He divides the subject for convenience into three main headings: first, the use of tools, including in his classification the executive function of handling men as well as tools in the narrower and legitimate sense; second, the nature of materials employed; and third, the general principles of beauty. Under the first heading Mr. Marshall makes one important suggestion, which is at variance with common practice among architects. After pointing out the importance of studying design in the solid, that is, constantly keeping in mind that the forms which are to be designed have three dimensions, and that a geometrical projection, such as a plan or elevation, only partially represents its appearance, he advocates the more general use of perspective drawing in designing. By this is not meant the making of pretty sketches after the design is all determined, to mislead impressionable clients, but the serious study of a design to determine its appearance from different points of view. In fact his suggestion is that the usual order of proceeding shall be reversed, and that the design shall be made in perspective and then translated into accurate terms of such geometrical projections as are needed to guide the practical workman in carrying out the work.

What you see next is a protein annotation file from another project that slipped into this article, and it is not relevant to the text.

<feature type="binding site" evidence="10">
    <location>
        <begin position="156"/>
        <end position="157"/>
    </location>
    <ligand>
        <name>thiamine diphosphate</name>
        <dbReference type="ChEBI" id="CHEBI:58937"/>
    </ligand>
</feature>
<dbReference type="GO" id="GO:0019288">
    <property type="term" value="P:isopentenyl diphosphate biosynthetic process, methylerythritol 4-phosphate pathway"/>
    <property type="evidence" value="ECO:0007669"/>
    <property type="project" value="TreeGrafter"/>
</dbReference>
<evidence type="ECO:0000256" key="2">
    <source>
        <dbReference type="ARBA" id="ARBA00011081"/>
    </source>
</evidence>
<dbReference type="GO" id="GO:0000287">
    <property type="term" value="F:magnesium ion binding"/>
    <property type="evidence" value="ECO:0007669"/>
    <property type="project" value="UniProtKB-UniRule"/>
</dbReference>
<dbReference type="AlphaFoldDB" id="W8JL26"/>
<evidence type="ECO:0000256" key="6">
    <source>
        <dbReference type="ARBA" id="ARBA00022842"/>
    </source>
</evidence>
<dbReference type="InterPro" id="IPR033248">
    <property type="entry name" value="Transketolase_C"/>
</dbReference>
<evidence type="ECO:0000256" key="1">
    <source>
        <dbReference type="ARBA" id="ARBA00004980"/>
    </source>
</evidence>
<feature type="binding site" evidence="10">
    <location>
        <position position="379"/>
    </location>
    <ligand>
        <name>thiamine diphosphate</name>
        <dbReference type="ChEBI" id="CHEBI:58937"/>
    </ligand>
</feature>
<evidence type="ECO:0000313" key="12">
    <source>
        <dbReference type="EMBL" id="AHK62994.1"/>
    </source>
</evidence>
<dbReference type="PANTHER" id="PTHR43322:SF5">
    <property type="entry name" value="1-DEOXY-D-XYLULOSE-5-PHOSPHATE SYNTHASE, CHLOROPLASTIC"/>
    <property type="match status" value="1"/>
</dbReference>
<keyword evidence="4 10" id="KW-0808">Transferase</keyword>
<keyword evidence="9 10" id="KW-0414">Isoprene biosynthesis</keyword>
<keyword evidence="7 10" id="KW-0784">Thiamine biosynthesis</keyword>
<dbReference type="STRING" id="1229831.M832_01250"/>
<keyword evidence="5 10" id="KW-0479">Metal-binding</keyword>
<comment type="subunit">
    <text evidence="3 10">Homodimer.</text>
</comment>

In treating of materials Mr. Marshall takes up separately the materials of construction and the materials of design, meaning by the latter the vocabulary in which the architect expresses his ideas, or the accumulation of architectural forms making up the various historic styles, so-called. He emphasizes the importance—in which point he agrees with all the other writers above referred to—of a wide and catholic knowledge of architectural history and a careful study of all styles.